July 03, 2019

Duckworth, Durbin, Fischer & Bustos Call for GAO Review of “Move Over” Laws to Better Protect First Responders


[WASHINGTON, D.C.] — U.S. Senators Tammy Duckworth (D-IL), Dick Durbin (D-IL) and Deb Fischer (R-NE), along with U.S. Representative Cheri Bustos (IL-17), today called on the U.S. Government Accountability Office (GAO) to conduct a review of our country’s “Move Over” laws, which are designed to prevent motor accidents involving first responders stopped alongside busy roads. Three Illinois State Police troopers have been killed already after being struck by vehicles this year: Troopers Gerald Ellis, Brooke Jones-Story and Christopher Lambert.

“According to the National Law Enforcement Officers Memorial Fund, traffic-related incidents continue to be one of the leading causes of death among on-duty law enforcement officers,” the Members of Congress wrote. “Since 2009, more than 122 law enforcement officers have been struck by vehicles and killed while they were stopped along highways.”

“‘Move Over’ laws are designed to protect emergency responders, workers and others who are stopped on the side of the road by requiring motorists to shift lanes and/or slow down,” they continued. “However, States continue to report numerous incidents of drivers failing to move over and crashing into emergency responders and others.”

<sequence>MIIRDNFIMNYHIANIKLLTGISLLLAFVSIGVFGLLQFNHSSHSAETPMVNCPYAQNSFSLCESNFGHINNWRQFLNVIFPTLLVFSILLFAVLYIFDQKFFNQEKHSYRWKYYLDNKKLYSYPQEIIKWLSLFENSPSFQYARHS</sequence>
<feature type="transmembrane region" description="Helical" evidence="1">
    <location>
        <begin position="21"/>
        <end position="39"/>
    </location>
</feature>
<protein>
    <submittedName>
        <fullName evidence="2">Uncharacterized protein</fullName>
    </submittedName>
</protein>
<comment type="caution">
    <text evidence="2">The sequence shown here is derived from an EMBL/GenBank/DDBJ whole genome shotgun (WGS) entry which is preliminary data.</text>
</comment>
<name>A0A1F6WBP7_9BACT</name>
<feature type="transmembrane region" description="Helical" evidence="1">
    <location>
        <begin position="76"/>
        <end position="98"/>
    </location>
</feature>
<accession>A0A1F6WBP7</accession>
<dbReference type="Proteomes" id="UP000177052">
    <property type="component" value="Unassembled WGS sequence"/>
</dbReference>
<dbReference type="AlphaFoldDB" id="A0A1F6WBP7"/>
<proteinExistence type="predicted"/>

The Members of Congress asked the GAO to review the effectiveness of current laws, the challenges states face in implementing these laws and how the federal government can help states educate the public to avoid these preventable tragedies.

Duckworth has been a strong advocate of transportation safety across the country. Last year, she introduced the School Bus Safety Act along with Congressman Steve Cohen (D-TN) to keep students safe and prevent accidents involving school buses. Earlier this year, Duckworth secured commitments from top transportation officials and stakeholders to address important train safety and performance issues.

A full copy of the letter is available online here.